The egg is so elemental that it's become our standard gauge for measuring kitchen capabilities. A college student might confess that all he knows how to make for dinner is scrambled eggs. Or a nation might fret that 40 percent of its schoolgirls "can't even boil an egg." For eaters who care about the future of home cooking, these are clear signs of trouble.
But equating eggs with rudimentary skills does a disservice to the egg, which can be among the most glorious ingredients in the pantry when correctly handled. An example is daily on display at Marche, Daisley Gordon's newish Pike Place restaurant, where the omelet of organic hen eggs is a rich wonder of creaminess and plush.
It takes courage to serve a dish as seemingly simple as an omelet, stripped of all the geegaws that restaurants typically trot out to engage attention-challenged guests. But a beautifully-made omelet doesn't need truffle oil or bacon bits (for more on the mystique of the perfect omelet, check out Francis Lam's classic Gourmet essay on his attempt to master its preparation.) As at Marche, just a tuft of accompanying fresh greens will do.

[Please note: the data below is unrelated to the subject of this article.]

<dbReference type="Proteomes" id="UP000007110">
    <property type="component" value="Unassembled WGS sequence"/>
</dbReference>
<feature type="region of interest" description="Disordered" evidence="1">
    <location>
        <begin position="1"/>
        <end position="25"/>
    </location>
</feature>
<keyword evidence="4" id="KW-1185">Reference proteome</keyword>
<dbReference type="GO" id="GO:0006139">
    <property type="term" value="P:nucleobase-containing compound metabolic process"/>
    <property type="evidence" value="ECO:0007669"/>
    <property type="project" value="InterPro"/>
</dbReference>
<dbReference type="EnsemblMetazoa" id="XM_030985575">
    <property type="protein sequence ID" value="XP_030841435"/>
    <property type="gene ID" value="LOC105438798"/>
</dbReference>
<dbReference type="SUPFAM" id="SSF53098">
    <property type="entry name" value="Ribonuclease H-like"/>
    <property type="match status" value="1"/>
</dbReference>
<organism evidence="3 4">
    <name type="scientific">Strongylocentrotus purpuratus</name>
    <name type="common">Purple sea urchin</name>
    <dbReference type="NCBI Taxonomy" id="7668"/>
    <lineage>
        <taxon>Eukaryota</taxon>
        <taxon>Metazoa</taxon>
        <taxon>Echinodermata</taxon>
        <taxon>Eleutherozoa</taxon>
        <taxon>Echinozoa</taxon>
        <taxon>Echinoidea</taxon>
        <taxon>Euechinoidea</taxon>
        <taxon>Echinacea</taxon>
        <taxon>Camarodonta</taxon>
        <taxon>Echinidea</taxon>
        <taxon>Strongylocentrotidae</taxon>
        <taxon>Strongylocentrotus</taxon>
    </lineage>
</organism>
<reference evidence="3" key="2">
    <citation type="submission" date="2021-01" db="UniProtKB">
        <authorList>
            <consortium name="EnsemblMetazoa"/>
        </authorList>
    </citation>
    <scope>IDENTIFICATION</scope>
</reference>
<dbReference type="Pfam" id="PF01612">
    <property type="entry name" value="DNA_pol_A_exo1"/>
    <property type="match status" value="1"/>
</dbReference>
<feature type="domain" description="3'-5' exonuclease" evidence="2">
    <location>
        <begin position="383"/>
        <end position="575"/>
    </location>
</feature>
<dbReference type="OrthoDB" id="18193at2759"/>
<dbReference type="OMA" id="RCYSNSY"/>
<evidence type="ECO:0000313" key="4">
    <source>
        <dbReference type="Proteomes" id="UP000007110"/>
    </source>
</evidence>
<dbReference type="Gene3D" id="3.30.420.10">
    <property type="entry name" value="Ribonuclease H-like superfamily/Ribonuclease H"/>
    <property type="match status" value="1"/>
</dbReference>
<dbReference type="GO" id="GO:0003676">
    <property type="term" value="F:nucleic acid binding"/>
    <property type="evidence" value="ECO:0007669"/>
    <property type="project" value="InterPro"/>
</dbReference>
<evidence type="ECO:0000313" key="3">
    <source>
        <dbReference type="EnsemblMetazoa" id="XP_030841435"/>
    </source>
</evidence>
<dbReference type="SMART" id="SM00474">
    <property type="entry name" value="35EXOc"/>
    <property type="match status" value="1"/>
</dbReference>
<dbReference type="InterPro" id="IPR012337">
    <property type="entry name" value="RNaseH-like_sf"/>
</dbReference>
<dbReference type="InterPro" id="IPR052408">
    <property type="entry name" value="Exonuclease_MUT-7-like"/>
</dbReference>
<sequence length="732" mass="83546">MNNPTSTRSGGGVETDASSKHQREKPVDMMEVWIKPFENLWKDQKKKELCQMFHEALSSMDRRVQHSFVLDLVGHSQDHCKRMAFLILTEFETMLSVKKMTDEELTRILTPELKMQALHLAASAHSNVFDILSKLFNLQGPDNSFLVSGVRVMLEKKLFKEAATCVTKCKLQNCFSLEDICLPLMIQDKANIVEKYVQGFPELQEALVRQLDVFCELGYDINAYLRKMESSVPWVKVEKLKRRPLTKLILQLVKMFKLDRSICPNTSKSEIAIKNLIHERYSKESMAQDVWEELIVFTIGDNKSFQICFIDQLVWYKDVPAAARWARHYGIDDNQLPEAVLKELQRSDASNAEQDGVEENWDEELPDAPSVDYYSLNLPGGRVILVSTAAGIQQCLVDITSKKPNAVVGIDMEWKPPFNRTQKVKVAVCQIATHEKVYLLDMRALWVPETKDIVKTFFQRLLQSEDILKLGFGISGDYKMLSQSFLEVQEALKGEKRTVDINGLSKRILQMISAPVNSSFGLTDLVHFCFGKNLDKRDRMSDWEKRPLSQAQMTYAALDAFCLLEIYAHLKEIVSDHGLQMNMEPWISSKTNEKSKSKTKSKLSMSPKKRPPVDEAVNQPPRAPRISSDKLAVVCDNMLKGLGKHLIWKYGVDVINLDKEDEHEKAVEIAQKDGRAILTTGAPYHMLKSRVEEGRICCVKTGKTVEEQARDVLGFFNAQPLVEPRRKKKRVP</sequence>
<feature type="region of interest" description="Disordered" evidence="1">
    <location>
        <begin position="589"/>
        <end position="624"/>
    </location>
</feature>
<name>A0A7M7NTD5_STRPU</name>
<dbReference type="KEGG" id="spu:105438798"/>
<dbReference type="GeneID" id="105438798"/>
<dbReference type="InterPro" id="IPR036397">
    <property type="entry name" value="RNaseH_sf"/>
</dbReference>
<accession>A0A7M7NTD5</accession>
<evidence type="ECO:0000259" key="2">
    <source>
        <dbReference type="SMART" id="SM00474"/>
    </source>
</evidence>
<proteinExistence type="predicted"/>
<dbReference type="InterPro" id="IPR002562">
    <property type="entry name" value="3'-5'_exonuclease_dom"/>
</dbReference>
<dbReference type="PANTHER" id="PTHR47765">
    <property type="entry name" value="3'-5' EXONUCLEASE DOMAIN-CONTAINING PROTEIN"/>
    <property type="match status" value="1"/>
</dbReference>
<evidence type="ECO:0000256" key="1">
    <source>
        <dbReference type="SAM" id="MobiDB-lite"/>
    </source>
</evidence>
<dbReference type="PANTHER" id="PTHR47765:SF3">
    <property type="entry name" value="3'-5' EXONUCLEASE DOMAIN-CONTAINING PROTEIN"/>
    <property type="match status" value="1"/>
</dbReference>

Conceptually, eggs are among the odder foods in the human diet. Whether or not it's ethically defensible, there's plenty of wild precedent for gnawing on animal flesh. But hijacking reproductive matter from laying birds' nests is a more elaborate, more bizarre maneuver. At Marche, though, it all makes sense.